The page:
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City plots new development in Hartford’s North End

  |  August 3, 2015

Hartford Mayor Pedro Segarra is being careful not to make any promises on new developments within the recently appointed North Hartford Promise Zone, despite $10 million in fresh state money to invest in the area.

It’s too early, and there are too many players involved, he insisted in a recent interview, to have a set-in-stone plan.

But the mayor does have a vision for the North End and hinted at a couple of industries he thinks would fit-in well with the area’s redevelopment goals.

“The point is to make the area a vibrant residential place with a plan for new development while taking care of some eyesores in the area,” Segarra said. “I can see Homestead Avenue being promoted as a manufacturing space — the whole corridor,” adding that he’s already identified one site for a startup.

He said Sheldon Avenue would be perfect for advanced medical manufacturing companies.

Program background 

The federal Department of Housing and Urban Development has awarded a promise zone designation to North Hartford, specifically in a 3.11-square-mile area encompassing the Clay Arsenal, Northeast and Upper Albany neighborhoods. It makes Hartford the first city in Connecticut to take part in the competitive economic and housing development initiative created by President Barack Obama.

In his 2013 State of the Union Address, Obama announced that he would designate 20 promise zones nationwide in high-poverty communities that would partner with the federal government to create jobs, increase economic activity, improve educational opportunities, reduce violent crime and improve health outcomes.

Promise zones receive preferential consideration for existing federal funding and are assigned federal staff, along with five full-time AmeriCorps VISTA members, to help navigate federal resources.

To be eligible for consideration, the rate of overall poverty of residents within the promise zone must be greater than 33 percent and encompass a population of at least 10,000 but no more than 200,000 residents.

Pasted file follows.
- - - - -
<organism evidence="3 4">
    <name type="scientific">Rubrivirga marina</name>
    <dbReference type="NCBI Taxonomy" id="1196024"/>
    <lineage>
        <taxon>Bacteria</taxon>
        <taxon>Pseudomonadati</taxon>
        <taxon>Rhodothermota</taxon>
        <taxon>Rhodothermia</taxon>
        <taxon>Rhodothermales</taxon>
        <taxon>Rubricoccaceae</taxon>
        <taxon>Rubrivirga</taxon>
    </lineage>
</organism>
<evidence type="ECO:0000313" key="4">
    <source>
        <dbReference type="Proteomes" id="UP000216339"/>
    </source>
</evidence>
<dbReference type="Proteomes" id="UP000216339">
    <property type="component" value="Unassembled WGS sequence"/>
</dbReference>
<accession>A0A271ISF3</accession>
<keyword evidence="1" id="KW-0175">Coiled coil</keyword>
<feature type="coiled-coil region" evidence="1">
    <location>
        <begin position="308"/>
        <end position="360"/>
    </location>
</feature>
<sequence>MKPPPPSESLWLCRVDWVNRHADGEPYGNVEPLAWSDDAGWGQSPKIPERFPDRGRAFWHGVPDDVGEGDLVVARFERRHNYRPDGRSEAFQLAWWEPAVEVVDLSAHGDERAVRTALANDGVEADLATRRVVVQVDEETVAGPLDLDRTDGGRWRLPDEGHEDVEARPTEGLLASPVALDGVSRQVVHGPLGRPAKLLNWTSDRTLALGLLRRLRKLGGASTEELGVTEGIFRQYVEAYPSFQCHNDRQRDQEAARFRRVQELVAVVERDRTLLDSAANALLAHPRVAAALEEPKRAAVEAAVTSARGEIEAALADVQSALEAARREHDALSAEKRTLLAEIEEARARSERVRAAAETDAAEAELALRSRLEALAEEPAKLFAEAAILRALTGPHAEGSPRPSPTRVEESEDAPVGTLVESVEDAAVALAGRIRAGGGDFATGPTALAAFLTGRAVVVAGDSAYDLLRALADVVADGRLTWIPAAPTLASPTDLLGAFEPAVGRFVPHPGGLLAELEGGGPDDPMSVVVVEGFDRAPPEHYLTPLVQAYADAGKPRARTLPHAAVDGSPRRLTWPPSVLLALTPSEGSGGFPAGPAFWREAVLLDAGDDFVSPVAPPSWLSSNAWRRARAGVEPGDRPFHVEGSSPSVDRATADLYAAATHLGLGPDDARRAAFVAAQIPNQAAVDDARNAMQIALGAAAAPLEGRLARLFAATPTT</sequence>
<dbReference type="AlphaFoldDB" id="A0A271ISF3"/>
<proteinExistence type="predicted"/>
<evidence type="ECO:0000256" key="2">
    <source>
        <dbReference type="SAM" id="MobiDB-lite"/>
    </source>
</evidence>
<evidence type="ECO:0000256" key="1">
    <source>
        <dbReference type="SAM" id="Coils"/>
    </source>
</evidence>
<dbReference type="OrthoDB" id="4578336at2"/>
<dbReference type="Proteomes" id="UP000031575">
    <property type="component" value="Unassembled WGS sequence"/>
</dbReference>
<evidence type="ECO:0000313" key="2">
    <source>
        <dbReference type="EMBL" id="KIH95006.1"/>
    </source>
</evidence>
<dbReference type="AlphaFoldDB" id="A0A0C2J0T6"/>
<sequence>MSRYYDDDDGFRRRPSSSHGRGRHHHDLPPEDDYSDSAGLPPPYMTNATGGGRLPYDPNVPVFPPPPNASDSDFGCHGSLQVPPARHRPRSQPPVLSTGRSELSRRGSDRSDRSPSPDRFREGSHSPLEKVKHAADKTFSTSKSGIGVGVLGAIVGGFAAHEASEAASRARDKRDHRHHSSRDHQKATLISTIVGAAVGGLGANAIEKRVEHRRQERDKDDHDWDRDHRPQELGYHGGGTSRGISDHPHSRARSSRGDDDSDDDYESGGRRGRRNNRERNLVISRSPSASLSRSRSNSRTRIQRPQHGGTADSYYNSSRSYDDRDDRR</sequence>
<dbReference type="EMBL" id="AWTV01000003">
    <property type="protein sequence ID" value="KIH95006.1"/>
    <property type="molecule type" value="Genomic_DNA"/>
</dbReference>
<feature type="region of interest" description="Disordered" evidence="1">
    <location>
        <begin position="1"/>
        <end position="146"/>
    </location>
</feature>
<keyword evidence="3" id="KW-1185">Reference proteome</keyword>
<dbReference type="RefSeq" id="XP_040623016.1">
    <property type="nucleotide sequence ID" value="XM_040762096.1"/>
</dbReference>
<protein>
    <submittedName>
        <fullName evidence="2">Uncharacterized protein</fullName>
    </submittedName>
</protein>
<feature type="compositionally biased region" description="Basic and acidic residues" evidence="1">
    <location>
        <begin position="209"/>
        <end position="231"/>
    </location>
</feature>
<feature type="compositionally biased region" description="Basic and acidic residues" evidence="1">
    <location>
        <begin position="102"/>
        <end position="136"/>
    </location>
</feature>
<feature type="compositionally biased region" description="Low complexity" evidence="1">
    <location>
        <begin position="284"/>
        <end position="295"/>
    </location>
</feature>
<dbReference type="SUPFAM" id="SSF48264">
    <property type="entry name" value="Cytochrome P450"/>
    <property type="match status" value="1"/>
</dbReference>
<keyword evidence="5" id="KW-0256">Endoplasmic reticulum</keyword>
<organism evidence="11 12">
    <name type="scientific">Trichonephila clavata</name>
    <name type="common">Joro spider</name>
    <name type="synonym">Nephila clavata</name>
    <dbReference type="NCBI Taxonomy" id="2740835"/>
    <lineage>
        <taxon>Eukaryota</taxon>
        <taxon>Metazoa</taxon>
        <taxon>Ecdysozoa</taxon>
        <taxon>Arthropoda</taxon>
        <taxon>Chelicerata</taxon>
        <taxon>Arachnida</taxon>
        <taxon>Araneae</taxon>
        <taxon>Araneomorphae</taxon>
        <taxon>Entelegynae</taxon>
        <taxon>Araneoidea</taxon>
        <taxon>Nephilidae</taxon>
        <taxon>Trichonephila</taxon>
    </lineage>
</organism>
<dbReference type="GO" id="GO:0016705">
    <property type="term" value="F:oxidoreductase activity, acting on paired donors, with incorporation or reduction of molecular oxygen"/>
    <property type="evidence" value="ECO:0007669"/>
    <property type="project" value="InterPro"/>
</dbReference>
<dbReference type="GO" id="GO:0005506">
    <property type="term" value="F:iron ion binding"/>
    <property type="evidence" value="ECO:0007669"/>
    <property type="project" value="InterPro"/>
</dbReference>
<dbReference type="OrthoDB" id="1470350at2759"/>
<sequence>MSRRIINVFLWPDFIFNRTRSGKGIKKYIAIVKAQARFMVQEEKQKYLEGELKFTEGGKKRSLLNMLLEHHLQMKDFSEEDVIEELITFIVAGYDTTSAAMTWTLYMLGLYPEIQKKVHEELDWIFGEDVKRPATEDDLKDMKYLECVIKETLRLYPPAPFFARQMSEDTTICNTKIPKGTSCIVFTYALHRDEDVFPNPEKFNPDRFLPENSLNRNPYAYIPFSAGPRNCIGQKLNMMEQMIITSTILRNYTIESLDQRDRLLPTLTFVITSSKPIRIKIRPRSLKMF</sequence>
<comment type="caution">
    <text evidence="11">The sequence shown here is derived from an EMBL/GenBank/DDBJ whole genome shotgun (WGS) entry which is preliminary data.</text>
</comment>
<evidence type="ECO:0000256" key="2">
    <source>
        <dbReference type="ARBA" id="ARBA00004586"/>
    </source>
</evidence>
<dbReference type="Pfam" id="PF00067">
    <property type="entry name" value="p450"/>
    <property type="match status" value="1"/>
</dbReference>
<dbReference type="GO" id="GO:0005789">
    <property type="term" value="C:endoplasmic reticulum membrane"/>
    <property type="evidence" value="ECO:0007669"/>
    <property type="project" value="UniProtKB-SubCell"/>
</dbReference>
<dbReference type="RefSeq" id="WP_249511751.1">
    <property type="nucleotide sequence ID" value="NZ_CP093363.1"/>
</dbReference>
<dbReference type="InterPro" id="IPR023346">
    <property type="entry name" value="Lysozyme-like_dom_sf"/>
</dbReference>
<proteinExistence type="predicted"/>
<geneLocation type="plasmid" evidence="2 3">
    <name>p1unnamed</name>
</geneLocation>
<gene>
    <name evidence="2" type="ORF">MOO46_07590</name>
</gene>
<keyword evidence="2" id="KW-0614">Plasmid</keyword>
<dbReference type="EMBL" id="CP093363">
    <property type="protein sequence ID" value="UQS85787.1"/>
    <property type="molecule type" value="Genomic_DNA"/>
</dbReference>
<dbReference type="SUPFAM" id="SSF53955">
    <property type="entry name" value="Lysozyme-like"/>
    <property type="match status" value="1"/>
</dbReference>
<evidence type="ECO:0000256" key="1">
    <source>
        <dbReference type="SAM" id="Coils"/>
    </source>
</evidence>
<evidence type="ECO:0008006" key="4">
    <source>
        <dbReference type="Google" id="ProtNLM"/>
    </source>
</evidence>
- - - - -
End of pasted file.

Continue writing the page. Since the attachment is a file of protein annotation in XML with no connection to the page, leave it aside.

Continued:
About 49.35 percent of the 23,930 residents in the North Hartford Promise Zone are in poverty, compared to the city’s overall 33.9 percent poverty rate, according to the federal grant application.

In June, the state legislature approved $10 million for promise zone development that will be overseen by the Capital Region Development Authority, which has led much of the housing redevelopment currently underway downtown.

CRDA Executive Director Michael Freimuth said his organization is likely to be focused more on the “economic development and housing components” within the promise zone. He also cited creation of a health sector but did not rule out an education focus and some additional social services.

Thomas Deller, Hartford’s director of development services, said the mayor’s office is in the early stages of developing a proposal for the neighborhood, but the overall focus is job creation, supporting a re-entry population that comes back to the North End, promoting business growth, maintaining an aspect of safety and improving infrastructure.

Efforts will be targeted at initiatives that are already underway, including $100 million in façade and infrastructure improvements, two school renovations, the North End Senior Center, Keney Park ballfields, the restoration of Keney Park Golf Course and its clubhouse, and a new police substation on Coventry Street.

“We want the residents and the businesses who are already here to get better, and we do not want to develop anything at the expense of the existing neighborhood,” Segarra said.

Urban farming

Another initiative Segarra mentioned is urban farming. He said the culinary philosophy of farm-to-table is taking off, so he consulted officials in Cleveland on their efforts. He now sees an opportunity to expand the farm-to-table concept at the old M. Swift & Sons factory building and the North End Farmers Market by adding a hydroponic element to the area.

A main component of the promise zone is Community Solution’s restoration of the Swift property. For more than 100 years, the factory was a leading source of gold leafing for state capitol buildings and historic landmarks across the country.